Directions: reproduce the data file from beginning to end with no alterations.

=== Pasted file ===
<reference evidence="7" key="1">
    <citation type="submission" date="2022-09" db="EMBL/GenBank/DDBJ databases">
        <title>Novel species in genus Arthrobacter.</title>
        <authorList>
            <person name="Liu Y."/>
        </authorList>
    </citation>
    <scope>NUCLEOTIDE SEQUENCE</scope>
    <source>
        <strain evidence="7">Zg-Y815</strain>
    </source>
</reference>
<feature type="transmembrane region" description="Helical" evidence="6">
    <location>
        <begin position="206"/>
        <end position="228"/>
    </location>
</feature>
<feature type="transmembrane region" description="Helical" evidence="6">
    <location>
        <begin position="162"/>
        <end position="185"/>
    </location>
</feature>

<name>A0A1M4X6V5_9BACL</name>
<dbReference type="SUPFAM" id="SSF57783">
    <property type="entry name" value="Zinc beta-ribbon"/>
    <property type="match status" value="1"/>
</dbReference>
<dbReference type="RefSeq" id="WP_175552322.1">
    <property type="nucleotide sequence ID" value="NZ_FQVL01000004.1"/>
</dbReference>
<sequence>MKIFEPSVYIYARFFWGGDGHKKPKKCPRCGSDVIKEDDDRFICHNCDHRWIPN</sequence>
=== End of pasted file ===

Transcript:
<reference evidence="7" key="1">
    <citation type="submission" date="2022-09" db="EMBL/GenBank/DDBJ databases">
        <title>Novel species in genus Arthrobacter.</title>
        <authorList>
            <person name="Liu Y."/>
        </authorList>
    </citation>
    <scope>NUCLEOTIDE SEQUENCE</scope>
    <source>
        <strain evidence="7">Zg-Y815</strain>
    </source>
</reference>
<feature type="transmembrane region" description="Helical" evidence="6">
    <location>
        <begin position="206"/>
        <end position="228"/>
    </location>
</feature>
<feature type="transmembrane region" description="Helical" evidence="6">
    <location>
        <begin position="162"/>
        <end position="185"/>
    </location>
</feature>

<name>A0A1M4X6V5_9BACL</name>
<dbReference type="SUPFAM" id="SSF57783">
    <property type="entry name" value="Zinc beta-ribbon"/>
    <property type="match status" value="1"/>
</dbReference>
<dbReference type="RefSeq" id="WP_175552322.1">
    <property type="nucleotide sequence ID" value="NZ_FQVL01000004.1"/>
</dbReference>
<sequence>MKIFEPSVYIYARFFWGGDGHKKPKKCPRCGSDVIKEDDDRFICHNCDHRWIPN</sequence>